As a young man with everything going for him, I never thought that depression would happen to me. By just age 26 I had achieved a bunch of my dreams. Director of my own record label, touring with my band all over the world to thousands of people, seeing my records on the shelves of HMV and voted Best Male Vocalist in Prog Magazine for the second year running. There was so much to live for.
Of course, you can imagine my surprise in April 2016 when I was suddenly struck down by a wave of ill health. Paralysed by panic attacks. Too weak to even climb out of bed. Guilt-ridden that I was letting everyone down by not being able to work.
Luckily for me I was surrounded by support from close friends and family. My dear friend Duncan was the first to recognise the signs, forcing me to talk about my thoughts and feelings for the first time. My darling partner of 6 years, Max, dragged me kicking and screaming to the doctor. And as I learned to be honest with people about my condition, it seemed like almost everyone could empathise with the black dog. Where would I be without these saviours?
After a year of recovery, I stand strong in the opinion that my breakdown could have been avoided. It was the direct result of years of psychological abuse from one individual both domestically and in the workplace, against whom I remained “strong for too long” in the interest of others. Cutting that person from my life, and unwillingly surrendering my home and business in the process, was the only option I had to survive.
However, I’ve more recently come to terms with the troubled foundations on which that experience was built. The truth is, my vulnerability and my choice to be a closed book emotionally date right back to my teens, when I scraped together the courage to come out as gay.
In 2007, I was just about to turn 18 and was yet to come out. For all I knew I was the only gay guy at school. Like many LGBTQ people, the thought of coming out was terrifying. But that’s not because I was in any physical danger. It wasn’t even because I thought I’d be any less loved. All I was worried about was being profiled as the “gay friend”.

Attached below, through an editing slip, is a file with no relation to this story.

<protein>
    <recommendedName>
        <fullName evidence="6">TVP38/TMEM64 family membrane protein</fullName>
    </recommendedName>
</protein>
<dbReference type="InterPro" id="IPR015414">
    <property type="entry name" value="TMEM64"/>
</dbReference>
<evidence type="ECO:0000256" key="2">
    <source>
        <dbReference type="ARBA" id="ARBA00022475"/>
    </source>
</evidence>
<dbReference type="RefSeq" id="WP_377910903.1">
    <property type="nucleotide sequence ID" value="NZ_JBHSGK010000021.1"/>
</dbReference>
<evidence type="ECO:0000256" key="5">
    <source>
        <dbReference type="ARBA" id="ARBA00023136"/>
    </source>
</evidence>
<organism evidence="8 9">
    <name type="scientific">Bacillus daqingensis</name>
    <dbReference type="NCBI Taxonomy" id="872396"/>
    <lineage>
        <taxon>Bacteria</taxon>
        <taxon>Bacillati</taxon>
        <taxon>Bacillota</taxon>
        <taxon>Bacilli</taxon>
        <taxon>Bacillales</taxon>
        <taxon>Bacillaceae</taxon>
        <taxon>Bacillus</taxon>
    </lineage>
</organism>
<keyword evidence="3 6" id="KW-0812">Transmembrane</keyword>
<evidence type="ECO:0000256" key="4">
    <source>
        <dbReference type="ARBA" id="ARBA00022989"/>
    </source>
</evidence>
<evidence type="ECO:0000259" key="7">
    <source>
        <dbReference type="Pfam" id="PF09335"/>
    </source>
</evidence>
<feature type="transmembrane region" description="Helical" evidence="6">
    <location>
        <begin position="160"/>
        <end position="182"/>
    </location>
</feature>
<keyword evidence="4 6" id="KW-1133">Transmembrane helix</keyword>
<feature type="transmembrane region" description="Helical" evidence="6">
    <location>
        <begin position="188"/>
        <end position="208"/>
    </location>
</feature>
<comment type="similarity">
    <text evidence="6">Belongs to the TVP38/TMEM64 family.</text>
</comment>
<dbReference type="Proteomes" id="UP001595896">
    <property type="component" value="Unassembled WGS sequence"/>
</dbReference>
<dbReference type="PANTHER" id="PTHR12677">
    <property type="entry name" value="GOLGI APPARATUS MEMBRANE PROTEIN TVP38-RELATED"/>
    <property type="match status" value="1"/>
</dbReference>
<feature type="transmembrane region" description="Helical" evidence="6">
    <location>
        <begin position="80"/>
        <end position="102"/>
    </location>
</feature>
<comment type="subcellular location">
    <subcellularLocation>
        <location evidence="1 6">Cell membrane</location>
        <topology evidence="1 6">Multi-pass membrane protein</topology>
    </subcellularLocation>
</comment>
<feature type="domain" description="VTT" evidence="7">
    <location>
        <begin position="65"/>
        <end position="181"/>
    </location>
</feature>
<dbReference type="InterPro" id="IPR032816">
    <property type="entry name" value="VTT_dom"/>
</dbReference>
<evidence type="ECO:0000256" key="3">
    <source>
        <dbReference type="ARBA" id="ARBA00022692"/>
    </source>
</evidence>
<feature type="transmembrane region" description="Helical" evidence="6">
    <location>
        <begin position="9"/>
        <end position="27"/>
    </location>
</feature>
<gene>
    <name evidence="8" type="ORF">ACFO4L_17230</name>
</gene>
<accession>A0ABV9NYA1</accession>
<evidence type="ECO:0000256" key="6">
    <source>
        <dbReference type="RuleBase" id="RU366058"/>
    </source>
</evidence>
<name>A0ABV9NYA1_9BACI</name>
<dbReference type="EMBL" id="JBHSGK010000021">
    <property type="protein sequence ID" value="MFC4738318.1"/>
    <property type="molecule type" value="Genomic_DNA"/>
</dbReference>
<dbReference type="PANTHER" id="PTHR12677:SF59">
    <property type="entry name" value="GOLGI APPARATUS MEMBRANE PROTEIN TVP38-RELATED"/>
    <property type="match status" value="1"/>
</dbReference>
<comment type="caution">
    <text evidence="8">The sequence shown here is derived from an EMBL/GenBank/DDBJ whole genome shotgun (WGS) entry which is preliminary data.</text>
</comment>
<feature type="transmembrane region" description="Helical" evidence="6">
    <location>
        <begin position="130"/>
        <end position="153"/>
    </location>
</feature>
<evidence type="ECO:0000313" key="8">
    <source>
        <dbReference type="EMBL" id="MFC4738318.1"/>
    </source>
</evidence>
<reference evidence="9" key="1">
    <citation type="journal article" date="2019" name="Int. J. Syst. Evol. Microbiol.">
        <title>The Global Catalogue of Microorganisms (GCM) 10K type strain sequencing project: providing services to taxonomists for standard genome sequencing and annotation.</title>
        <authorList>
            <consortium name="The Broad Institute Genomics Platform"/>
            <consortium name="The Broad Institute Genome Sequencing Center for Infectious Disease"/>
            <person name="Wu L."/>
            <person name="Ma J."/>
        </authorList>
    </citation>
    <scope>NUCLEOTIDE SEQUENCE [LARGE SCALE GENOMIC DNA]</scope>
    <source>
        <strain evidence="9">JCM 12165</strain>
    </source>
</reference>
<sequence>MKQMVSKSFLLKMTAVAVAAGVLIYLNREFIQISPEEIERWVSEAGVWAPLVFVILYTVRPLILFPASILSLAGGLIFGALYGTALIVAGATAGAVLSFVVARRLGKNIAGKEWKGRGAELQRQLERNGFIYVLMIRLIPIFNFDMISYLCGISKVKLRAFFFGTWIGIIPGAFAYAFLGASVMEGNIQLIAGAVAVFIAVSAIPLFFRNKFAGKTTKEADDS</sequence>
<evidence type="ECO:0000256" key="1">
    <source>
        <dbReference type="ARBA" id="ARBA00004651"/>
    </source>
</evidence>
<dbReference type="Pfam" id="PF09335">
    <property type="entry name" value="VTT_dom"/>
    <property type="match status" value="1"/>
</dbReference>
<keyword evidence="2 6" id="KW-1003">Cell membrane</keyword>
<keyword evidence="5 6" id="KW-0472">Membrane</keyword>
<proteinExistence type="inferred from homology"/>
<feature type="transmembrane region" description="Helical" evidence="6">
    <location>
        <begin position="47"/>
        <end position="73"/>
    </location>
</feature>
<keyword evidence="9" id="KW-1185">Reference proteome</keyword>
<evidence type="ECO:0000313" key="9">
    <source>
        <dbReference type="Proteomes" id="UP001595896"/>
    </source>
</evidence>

Some people might not see why that is such a problem for me, but I’ll try to explain as simply as I can.
Imagine if you were known as the captain of the football team, or for baking the best cakes in town. Your identity is a reflection of your talents and achievements. Now imagine working hard for years to become a world class singer: that was me. So if people saw me first and foremost as “the gay guy”, that would immediately undermine all my talents and achievements.
I should also add that 10 years ago, attitudes towards homosexuality were surprisingly different. All gay role models (if you could call them that) seemed to be drowned in controversy, playing the clown, or were a stereotype I couldn’t relate to. How was I ever going to be taken seriously if my peers saw me as some kind of camp, slutty, drug mad, disease spreading sexual predator?
And no word of a lie, as soon as I came out some people did respond by profiling me in that way. Ok, so there were different levels of behaviour. Some made jokes which they thought harmless at the time, while others spread nasty rumours about my personal life. But all of it, like any other kind of bullying, was an injustice. I was everybody’s loser.
In burying my feeling about that, I spent the next decade taking any amount of criticism very personally. I would do anything I could to make people like me. Nothing I did was ever good enough. I constantly changed and adapted to suit the tastes of others, still the haters were never happy. It was poisoning me.
Almost in parallel to my coming out as gay, coming out as mentally ill had just as much stigma attached and was just as difficult to do.
I believed no one would ever understand, but actually they did. If I ever have a relapse, I now know that the whole world is behind me.